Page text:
I agree that anti-academic sentiment is always around out there. However, there may well be very important critiques in this book (which I also have not yet read, though I have requested it for my university's library). And if the critiques are framed in the way described by this article, they have to be taken seriously. These challenges are clearly not coming from an anti-feminist, or, say, extremist right-wing position.
I have witnessed a few (probably) harmful classroom moments where issues related to race were not handled well by the prof in question. And some moments when trans issues were not respected.
I agree that many women's studies profs work very hard against these tendencies, but feminism in the academy is always under pressure by the larger institution. And sometimes these pressures do affect programs, departments, and profs. So this particular struggle, among many, many others, continues...

But exactly whose feminist

But exactly whose feminist theory is being pushed? I think that's the point of the book, which I look forward to reading. Pushback means it's working!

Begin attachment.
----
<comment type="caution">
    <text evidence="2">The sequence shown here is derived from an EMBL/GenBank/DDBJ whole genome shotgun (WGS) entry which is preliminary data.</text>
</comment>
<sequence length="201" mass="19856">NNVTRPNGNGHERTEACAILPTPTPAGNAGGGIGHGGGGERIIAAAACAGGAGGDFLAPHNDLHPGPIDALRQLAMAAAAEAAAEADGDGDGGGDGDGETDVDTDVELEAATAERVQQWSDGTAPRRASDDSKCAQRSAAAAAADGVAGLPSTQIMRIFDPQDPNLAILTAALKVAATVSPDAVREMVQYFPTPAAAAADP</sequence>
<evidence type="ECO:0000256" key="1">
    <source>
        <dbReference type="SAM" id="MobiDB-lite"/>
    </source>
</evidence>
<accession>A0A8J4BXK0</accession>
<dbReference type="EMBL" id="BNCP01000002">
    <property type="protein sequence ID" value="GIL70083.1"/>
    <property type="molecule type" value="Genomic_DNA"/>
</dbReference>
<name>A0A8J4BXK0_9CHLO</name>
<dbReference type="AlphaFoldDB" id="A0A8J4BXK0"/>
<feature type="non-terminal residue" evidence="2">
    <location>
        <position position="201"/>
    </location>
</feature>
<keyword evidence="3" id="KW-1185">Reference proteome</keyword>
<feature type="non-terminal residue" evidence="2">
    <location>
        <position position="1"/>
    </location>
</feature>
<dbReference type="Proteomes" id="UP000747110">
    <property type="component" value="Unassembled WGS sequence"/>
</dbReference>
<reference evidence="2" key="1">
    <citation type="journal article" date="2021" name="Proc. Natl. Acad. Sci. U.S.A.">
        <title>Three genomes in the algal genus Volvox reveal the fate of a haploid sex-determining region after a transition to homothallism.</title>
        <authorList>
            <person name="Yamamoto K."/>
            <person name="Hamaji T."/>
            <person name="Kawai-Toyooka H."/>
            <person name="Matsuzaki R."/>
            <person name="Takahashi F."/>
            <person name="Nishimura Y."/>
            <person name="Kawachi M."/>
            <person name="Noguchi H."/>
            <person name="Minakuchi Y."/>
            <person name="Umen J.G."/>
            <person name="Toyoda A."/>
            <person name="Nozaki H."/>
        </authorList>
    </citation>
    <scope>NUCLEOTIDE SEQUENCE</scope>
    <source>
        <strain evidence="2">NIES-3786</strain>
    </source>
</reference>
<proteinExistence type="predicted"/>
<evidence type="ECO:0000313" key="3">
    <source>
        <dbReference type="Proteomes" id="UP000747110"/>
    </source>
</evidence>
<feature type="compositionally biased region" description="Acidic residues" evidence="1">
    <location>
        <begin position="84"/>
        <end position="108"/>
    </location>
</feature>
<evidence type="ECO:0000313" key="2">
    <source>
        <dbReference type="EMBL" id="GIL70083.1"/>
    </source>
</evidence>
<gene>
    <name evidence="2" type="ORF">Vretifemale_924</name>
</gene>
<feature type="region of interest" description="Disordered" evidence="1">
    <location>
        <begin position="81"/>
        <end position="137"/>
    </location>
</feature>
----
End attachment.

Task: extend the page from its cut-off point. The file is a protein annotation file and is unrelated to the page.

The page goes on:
Feminism = Critical Engagement

As a graduate from a Women's Studies program, I have had a very difficult time making sense of academic feminism outside of the classroom. While I am very grateful for my education, I think there are many issues the academy can and should continue to improve on.

Critical engagement and dialogue is the cornerstone of feminism - and the only way to keep the feminist movement/politics/theory relevant and growing. Jessica Yee offers us an entire anthology of different perspectives doing just that - please don't discount the knowledge held in this book before you have opened it.

If you feel yourself bristling at the critique of academia - ask yourself: why are you so invested in this system? This book is not discarding everything of value from academia - it IS pointing to some issues and calling for improvements.

I highly recommend this book to anyone who has ever struggled with feminism - and let's be real, isn't that everyone?

As a queer feminist scholar